Speleothems are increasingly used in composite paleoclimate records of the last millennia. The stable oxygen isotope (δ18O) values in speleothems reflect the history of the incorporated drip water, and are increasingly being used as proxies of past climates. However, the δ18O values obtained from speleothems have been influenced by atmospheric effects on rainfall inputs, subsequent evaporation from within and above soil profiles, volumetric changes due to transpiration by overlying vegetation, mixing within the karst aquifer, and incorporation of water drips into the speleothem. The role of each of these influences needs to be thoroughly understood in order to confidently use δ18O values obtained from speleothems as palaeo-proxies.
Here, the focus is on the role that flow dynamics of karst systems have on the final δ18O values that speleothems receive from drip waters. To investigate this, an isotope-enabled groundwater flow model for karst aquifers has been enhanced from previous versions to include dual porosity flow paths (fracture and diffuse flow) and with the capacity for calibration against observed drip water isotopic measurements. The model consists of five stores that are connected by fracture and diffuse flowpaths, and will be tested against cave drip water δ18O data collected at 4-6 week intervals over a period of more than five years from the Golgotha Cave in southwest Western Australia.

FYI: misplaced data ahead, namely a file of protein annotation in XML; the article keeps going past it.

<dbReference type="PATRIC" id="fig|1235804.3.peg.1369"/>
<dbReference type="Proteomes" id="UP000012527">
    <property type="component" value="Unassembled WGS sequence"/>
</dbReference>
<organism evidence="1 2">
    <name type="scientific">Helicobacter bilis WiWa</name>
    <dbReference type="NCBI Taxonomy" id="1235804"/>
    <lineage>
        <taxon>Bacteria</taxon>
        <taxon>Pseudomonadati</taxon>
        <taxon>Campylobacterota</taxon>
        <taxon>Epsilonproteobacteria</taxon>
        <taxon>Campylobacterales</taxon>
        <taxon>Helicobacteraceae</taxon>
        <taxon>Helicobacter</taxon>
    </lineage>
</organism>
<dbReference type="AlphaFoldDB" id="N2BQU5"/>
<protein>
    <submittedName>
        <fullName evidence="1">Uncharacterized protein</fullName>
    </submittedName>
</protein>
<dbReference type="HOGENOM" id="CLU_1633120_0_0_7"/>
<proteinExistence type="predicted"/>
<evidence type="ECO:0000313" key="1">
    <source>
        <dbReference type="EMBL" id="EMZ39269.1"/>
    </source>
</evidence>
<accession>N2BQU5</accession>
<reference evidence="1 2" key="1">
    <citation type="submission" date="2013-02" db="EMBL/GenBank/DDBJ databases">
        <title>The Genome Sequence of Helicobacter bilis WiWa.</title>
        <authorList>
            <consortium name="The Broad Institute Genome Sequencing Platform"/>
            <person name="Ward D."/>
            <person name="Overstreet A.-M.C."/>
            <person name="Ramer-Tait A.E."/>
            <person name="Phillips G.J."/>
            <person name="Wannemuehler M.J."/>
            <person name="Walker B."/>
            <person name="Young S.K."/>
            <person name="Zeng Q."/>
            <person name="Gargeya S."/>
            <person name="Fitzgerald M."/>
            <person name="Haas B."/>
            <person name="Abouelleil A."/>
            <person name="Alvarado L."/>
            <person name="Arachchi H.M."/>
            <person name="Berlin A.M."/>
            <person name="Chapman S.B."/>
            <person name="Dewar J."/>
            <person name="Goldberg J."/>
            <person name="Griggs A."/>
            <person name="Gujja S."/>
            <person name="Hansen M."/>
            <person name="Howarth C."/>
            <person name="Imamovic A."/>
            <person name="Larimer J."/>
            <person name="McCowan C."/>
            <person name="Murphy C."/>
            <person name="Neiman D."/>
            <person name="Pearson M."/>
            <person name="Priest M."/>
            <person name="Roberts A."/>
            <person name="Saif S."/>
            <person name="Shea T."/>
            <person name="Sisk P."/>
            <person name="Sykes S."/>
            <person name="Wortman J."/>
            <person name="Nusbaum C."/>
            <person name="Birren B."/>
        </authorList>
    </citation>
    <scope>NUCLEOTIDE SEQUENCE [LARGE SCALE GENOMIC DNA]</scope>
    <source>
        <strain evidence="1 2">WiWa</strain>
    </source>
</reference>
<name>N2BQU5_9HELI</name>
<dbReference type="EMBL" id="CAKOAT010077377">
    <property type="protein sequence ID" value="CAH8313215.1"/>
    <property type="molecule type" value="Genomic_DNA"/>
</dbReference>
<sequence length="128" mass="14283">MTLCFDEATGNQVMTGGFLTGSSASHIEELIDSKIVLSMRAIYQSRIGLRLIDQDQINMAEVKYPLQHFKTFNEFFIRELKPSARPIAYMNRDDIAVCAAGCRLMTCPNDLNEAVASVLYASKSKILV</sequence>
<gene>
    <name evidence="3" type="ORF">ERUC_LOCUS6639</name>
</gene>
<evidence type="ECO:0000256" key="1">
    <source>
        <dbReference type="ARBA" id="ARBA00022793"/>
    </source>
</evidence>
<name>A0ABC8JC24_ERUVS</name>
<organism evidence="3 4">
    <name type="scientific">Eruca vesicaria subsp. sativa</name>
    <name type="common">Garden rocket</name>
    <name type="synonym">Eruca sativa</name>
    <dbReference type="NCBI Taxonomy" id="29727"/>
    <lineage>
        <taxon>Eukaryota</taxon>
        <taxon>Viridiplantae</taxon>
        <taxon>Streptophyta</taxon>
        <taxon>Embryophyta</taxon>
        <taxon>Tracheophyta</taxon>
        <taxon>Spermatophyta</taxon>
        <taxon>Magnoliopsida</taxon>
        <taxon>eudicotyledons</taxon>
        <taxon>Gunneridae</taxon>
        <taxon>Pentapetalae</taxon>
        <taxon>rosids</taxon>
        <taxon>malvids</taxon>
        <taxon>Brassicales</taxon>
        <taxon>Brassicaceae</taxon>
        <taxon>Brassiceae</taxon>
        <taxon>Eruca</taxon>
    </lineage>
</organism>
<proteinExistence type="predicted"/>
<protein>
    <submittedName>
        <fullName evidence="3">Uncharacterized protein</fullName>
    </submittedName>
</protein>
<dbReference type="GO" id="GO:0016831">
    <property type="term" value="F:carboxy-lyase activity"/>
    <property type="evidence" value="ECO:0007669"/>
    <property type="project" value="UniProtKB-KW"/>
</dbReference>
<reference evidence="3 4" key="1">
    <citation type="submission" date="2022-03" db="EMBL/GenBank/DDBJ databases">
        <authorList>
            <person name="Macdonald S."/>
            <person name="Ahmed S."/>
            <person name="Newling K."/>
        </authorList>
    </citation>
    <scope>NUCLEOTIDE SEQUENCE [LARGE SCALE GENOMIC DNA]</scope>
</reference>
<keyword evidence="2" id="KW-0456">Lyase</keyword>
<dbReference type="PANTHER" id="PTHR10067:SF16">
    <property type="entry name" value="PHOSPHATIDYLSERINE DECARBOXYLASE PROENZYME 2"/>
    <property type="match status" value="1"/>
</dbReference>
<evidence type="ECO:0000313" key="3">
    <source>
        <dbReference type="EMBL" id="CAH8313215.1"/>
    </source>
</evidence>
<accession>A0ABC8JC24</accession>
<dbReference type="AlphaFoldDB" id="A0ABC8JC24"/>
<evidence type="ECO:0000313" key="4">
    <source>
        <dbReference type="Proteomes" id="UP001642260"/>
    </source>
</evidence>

The model can potentially be used to investigate how mixing in a karst aquifer affects the isotopic composition of water deposited on and incorporated into stalagmites, and subsequently quantify uncertainties associated with climate records derived from speleothems. This paper presents the first attempts to calibrate this isotope-enabled groundwater model.
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Last updated 31st January 2013